• Using very short names (i.e. 1 or 2 letters) will reserve those symbols during minification, which may have a significant impact in terms of code size.
  • Using names with a leading underscore (i.e _foo) may cause collisions with symbols in the global scope if -cheerp-pretty-code is used.
  • For best compatibility we recommend to choose temporary values at least 3 letters long and without a leading underscore.


A common use case for inline asm is to return a literal object to JavaScript:

double field1 = 1;
client::String* field2 = new client::String("hello");
client::Object* result;
__asm__("{field1:%1,field2:%2}" : "=r"(result) : "r"(field1), "r"(field2));

This is usually much more performant than creating a new client::Object() and populating it with the set_() method.

The CHEERP_OBJECT macro can be used to achieve the same result without the boilerplate and with a more elegant syntax:

double field1 = 1;
client::String* field2 = new client::String("hello");
client::Object* result = CHEERP_OBJECT(field1, field2);

Currently the macro has the following limitations:

  • The maximum number of arguments is 16
  • The arguments need to be global or local variable names, and the same names will be used for the js object fields

The client namespace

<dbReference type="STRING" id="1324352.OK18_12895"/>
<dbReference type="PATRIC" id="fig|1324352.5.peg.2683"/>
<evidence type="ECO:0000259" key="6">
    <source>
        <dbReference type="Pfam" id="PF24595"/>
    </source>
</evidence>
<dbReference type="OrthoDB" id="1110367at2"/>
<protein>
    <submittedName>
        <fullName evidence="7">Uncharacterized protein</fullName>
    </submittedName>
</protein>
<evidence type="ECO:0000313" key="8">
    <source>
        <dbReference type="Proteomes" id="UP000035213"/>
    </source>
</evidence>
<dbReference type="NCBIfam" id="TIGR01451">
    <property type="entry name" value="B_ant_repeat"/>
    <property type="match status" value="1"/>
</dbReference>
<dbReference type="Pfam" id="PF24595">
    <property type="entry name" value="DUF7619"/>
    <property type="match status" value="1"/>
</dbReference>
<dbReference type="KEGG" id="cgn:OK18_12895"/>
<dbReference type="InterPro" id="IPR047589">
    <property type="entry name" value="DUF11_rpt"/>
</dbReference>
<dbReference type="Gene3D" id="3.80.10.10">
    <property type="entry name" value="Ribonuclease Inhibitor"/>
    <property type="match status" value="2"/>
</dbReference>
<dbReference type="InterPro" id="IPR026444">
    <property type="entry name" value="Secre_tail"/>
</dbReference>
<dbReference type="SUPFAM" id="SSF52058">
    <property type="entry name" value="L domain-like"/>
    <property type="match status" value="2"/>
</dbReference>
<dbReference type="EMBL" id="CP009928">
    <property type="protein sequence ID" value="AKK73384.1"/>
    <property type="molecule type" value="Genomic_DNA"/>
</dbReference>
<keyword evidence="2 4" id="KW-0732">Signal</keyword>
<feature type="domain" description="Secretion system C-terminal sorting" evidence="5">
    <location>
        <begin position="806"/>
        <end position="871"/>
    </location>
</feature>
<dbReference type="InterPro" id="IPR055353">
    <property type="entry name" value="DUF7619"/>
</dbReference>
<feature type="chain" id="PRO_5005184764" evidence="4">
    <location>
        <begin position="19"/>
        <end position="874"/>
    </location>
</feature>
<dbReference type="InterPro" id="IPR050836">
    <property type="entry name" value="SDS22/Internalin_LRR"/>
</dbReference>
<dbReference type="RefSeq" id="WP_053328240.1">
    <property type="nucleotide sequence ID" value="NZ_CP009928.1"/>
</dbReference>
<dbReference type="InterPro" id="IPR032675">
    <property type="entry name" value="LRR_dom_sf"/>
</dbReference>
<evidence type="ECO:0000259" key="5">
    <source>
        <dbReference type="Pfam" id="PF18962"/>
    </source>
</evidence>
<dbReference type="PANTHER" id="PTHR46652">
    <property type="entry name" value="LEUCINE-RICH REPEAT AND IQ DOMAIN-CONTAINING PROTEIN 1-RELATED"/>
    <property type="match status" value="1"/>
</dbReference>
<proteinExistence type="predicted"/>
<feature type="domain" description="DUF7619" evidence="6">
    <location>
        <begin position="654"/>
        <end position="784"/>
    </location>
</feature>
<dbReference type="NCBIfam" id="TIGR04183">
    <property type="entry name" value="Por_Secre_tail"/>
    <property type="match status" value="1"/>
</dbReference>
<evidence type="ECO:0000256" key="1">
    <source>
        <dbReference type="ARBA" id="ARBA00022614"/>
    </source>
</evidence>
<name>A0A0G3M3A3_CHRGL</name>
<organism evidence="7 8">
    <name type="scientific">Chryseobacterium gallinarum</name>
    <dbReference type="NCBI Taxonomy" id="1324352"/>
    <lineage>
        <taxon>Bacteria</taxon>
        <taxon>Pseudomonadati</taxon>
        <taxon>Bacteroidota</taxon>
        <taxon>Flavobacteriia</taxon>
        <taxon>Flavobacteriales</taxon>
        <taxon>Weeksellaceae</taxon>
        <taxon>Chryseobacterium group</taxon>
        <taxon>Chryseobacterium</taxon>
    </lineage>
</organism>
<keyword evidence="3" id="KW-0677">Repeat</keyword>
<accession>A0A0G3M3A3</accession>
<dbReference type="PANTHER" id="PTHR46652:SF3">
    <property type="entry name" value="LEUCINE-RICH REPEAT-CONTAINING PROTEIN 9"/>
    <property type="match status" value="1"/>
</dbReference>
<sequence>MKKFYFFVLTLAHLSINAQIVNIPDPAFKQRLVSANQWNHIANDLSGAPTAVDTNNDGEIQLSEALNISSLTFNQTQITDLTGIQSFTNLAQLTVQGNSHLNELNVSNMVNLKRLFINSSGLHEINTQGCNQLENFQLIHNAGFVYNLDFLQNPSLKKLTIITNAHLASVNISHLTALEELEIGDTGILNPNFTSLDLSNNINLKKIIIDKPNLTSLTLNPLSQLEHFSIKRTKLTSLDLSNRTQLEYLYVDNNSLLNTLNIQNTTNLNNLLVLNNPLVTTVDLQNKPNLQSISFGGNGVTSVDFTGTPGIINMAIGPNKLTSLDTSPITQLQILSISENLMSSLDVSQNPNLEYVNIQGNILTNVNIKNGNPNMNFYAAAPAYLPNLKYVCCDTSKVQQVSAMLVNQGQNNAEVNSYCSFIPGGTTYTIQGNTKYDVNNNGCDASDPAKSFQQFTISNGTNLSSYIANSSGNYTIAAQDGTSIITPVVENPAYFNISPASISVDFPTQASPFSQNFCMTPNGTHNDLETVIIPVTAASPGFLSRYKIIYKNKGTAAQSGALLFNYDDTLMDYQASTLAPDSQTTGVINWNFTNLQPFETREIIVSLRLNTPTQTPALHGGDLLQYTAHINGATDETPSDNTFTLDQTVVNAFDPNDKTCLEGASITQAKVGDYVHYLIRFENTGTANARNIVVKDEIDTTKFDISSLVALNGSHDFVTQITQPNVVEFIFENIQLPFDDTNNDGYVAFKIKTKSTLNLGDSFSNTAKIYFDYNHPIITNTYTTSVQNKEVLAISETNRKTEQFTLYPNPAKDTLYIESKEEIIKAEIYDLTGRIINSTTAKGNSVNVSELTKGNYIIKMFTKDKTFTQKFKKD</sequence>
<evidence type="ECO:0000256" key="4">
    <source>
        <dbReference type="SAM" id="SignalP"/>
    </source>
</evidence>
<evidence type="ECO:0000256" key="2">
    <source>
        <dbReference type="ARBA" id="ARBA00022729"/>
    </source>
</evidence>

Cheerp treats every function and class inside the client namespace as a declaration for something implemented by the browser or JavaScript. You are free to add new declarations there for functions implemented in JavaScript. For example:

namespace [[cheerp::genericjs]] client
int someJavaScriptMethod(int arg1, const String& arg2);
void webMain()
printf("JavaScript returned %i\n", client::someJavaScriptMethod(42, "This is converted to a JavaScript String"));

And on the JavaScript side:

function someJavaScriptMethod(arg1, arg2) {
return arg1 - arg2.length;


As an alternative to directly using inline JS code Cheerp also provides a macro designed to quickly introduce type safe DOM code in existing code, which can be especially useful when compiling with the cheerp-wasm target.

CHEERP_SAFE_INLINE(returnType, (type1 arg1, type2 arg2), { /* C++ code that access the DOM */ }, param1, param2);

Example usage:

[[cheerp::wasm]] double wasmCompiledCode(const char* str)
return CHEERP_SAFE_INLINE(double, (const char* s), {
return client::pubDate::now();
}, str);

The cheerp::ArrayRef class and cheerp::makeArrayRef helpers

Cheerp provides an helper class to simplify access to JS array-like objects, such as client::Array and client::Int32Array. It’s common to pass them as pointers, which makes it inconvenient to use the operator[] to access their elements. The cheerp::ArrayRef class can be wrapper around a pointer to use the operator[] more naturally. cheerp::makeArrayRef is an helper to automatically deduce the right template type for the cheerp::ArrayRef class.

// Code without using cheerp::ArrayRef
int sumAllElements(client::Int32Array* ar)
int ret = 0;
for(int i=0;i<ar->get_length();i++)
ret += (*ar)[i];
return ret;
// Code with cheerp::ArrayRef
int sumAllElements(client::Int32Array* ar)
auto ref = cheerp::makeArrayRef(ar);
int ret = 0;
for(int i=0;i<ref->get_length();i++)
ret += ref[i];
return ret;